Congress May Consider Funding New Sault Ste. Marie Lock in January
Looking upstream are, from left, the MacArthur Lock, the Poe lock, the Davis and Sabin Locks. The new lock would replace the Davis and Sabin Locks. At the top of the photo is the International Bridge connecting Michigan on the left, and Ontario.
Looking East from the administration building, the waterway curves toward Lake Huron. From the Corps of Engineers webcam.
Looking West through the Corps of Engineers webcam on the administration building, we have a water-level view of the locks and the bridge.
Construction of the lock would bring up to 250 jobs annually to northern Michigan and continue for a decade.
Funding could come either through a massive stimulus bill or appropriations bills that will be considered by Congress as early as January. The new lock has been in the planning stage for two decades, and is ready to move forward once funding is secured.
"The need for a second Poe-sized lock is critical," said Patrick J. O'Hern, president of the Great Lakes Maritime Task Force (GLMTF) and vice president and general manager of Bay Shipbuilding Company, Green Bay, Wisconsin.
"The U.S. Army Corps of Engineers considers the Soo Locks the single point of failure that could bring Great Lakes shipping to a standstill. The new lock was authorized more than 20 years ago. America has waited too long for this project to move forward," said O'Hern.
The “Soo” Locks connect Lake Superior to the lower four Great Lakes and St. Lawrence Seaway. They handle more than 80 million tons of iron ore, coal, grain and other cargos each year. They system consists of four locks: the Davis, Sabin, MacArthur and Poe that handle ship traffice through a 21-foot change in elevation between Lakes Superior and Huron. The Davis and Sabin were built in 1914 and 1919 repectively, and the new lock would replace them.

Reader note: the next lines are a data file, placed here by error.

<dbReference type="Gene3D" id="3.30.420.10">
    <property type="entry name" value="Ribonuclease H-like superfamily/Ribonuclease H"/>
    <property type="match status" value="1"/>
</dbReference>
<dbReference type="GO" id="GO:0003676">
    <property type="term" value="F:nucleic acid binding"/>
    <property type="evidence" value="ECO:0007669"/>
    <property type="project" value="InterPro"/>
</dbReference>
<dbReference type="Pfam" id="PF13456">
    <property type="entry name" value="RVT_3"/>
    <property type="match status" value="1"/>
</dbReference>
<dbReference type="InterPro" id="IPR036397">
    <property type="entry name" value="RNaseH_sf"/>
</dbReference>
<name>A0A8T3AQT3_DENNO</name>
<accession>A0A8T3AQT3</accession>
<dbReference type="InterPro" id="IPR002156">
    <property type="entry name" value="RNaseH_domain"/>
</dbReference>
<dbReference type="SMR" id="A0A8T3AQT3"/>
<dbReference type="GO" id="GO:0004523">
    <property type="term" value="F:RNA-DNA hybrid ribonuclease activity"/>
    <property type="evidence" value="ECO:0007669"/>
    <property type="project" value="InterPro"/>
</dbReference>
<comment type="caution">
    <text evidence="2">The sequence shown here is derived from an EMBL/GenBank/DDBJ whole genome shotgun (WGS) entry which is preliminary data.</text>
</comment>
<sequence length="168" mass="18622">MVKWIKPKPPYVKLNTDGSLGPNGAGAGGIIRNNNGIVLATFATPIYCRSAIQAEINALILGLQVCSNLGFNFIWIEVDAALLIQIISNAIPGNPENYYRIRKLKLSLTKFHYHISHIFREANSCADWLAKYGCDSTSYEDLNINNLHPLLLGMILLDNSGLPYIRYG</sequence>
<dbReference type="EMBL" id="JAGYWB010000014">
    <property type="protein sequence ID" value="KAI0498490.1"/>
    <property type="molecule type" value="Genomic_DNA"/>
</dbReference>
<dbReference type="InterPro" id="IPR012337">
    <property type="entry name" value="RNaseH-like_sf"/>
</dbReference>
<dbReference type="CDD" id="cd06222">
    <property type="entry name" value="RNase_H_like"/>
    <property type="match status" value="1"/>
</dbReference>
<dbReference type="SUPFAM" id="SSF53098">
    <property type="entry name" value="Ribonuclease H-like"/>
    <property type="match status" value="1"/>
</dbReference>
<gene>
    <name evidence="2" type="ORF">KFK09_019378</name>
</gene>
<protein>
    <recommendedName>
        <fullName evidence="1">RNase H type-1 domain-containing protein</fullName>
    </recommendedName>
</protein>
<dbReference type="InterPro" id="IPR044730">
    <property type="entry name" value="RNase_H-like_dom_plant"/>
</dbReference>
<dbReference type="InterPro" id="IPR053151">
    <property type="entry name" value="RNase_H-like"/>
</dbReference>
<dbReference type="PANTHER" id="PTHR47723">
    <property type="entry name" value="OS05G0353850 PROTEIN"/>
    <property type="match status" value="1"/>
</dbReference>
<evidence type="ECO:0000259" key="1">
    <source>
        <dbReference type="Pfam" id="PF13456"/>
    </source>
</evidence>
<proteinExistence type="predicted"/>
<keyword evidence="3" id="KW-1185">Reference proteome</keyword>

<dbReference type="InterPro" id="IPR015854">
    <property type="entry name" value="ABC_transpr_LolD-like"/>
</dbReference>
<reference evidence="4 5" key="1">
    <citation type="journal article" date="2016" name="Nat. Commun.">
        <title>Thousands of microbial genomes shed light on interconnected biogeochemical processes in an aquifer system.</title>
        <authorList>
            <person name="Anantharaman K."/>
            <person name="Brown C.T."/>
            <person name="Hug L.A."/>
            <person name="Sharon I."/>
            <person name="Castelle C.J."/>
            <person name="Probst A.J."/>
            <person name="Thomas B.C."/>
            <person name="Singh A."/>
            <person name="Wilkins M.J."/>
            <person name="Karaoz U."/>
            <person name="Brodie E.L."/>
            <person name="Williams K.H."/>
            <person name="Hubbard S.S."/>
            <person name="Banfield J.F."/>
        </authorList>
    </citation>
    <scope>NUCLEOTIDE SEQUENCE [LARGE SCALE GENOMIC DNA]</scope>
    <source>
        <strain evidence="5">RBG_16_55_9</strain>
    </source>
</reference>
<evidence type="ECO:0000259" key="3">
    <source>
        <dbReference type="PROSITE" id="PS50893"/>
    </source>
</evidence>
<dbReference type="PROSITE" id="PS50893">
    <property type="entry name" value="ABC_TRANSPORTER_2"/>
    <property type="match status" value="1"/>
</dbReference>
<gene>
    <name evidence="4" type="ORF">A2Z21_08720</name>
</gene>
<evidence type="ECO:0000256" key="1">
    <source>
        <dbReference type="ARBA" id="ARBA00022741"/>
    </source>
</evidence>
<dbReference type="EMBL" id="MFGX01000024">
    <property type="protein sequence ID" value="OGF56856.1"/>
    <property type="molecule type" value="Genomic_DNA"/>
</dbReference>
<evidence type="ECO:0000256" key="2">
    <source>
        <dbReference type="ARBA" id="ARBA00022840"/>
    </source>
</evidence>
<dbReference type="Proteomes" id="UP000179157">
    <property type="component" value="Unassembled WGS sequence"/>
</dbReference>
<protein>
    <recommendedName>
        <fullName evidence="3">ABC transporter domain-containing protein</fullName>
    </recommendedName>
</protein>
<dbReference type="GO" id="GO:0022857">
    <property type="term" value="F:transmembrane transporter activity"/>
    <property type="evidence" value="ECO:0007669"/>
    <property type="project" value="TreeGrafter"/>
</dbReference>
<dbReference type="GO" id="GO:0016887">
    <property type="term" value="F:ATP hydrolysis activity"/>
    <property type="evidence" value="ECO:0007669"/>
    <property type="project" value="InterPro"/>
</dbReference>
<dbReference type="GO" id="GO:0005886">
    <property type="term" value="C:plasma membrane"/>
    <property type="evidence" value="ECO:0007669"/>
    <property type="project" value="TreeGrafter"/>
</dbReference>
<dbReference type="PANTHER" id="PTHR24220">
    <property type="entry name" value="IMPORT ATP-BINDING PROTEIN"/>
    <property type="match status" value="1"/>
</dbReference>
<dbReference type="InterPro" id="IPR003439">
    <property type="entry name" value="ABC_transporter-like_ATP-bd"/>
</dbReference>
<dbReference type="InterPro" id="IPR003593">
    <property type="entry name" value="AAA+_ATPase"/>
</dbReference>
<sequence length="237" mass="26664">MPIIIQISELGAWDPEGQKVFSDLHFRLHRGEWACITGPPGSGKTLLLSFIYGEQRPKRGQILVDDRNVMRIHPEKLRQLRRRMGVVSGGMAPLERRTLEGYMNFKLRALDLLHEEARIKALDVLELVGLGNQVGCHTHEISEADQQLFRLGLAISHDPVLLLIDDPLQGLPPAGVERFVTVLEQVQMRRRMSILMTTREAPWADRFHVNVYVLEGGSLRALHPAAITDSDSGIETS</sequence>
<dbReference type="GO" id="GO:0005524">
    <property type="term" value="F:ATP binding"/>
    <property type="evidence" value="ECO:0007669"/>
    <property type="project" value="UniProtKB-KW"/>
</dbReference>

The MacArthur Lock was built in 1943, and is large enough to handle oceangoing vessels that must first pass through the smaller locks in the Welland Canal on the St. Lawrence Seaway.
The Poe Lock was re-built in 1968, after the Saint Lawrence Seaway had opened. It is 366 meters (1200 feet) long, 34 meters (110 feet) wide and 10 meters (32 feet) deep. It can take ships carrying 72,000 tons of cargo. The Poe is the only lock that can handle the large lakers used on the upper lakes.
Great Lakes shipping is necessary for raw materials-dependent industries in the United States. By one estimate, shipping via the Lakes annually saves customers $3.6 billion compared to the next least-expensive transportation mode.
"… vessels that are restricted to the Poe Lock represent nearly 80 percent of U.S.-flag carrying capacity on the Great Lakes," said Donald Cree, first vice president of GLMTF. "If the Poe Lock is incapacitated for a lengthy period of time, America's steel mills won't have access to Minnesota and Michigan iron ore; Great Lakes power plants won't be able to receive clean-burning low-sulfur coal; the entire American economy is at risk," he warned.
The new lock was authorized in 1986 at full federal expense, and groundbreaking could begin immediately. At the peak of construction, 250 workers will be on the job. Nearly one out of every four dollars spent on the project will wind up as regional incomes in an area where $20,000 a year is considered a good-paying job.
(See IDR, "Malfunction Highlights Need for Second Poe-Sized Lock", IDR, September/October 2008, pp. 34 - 35.)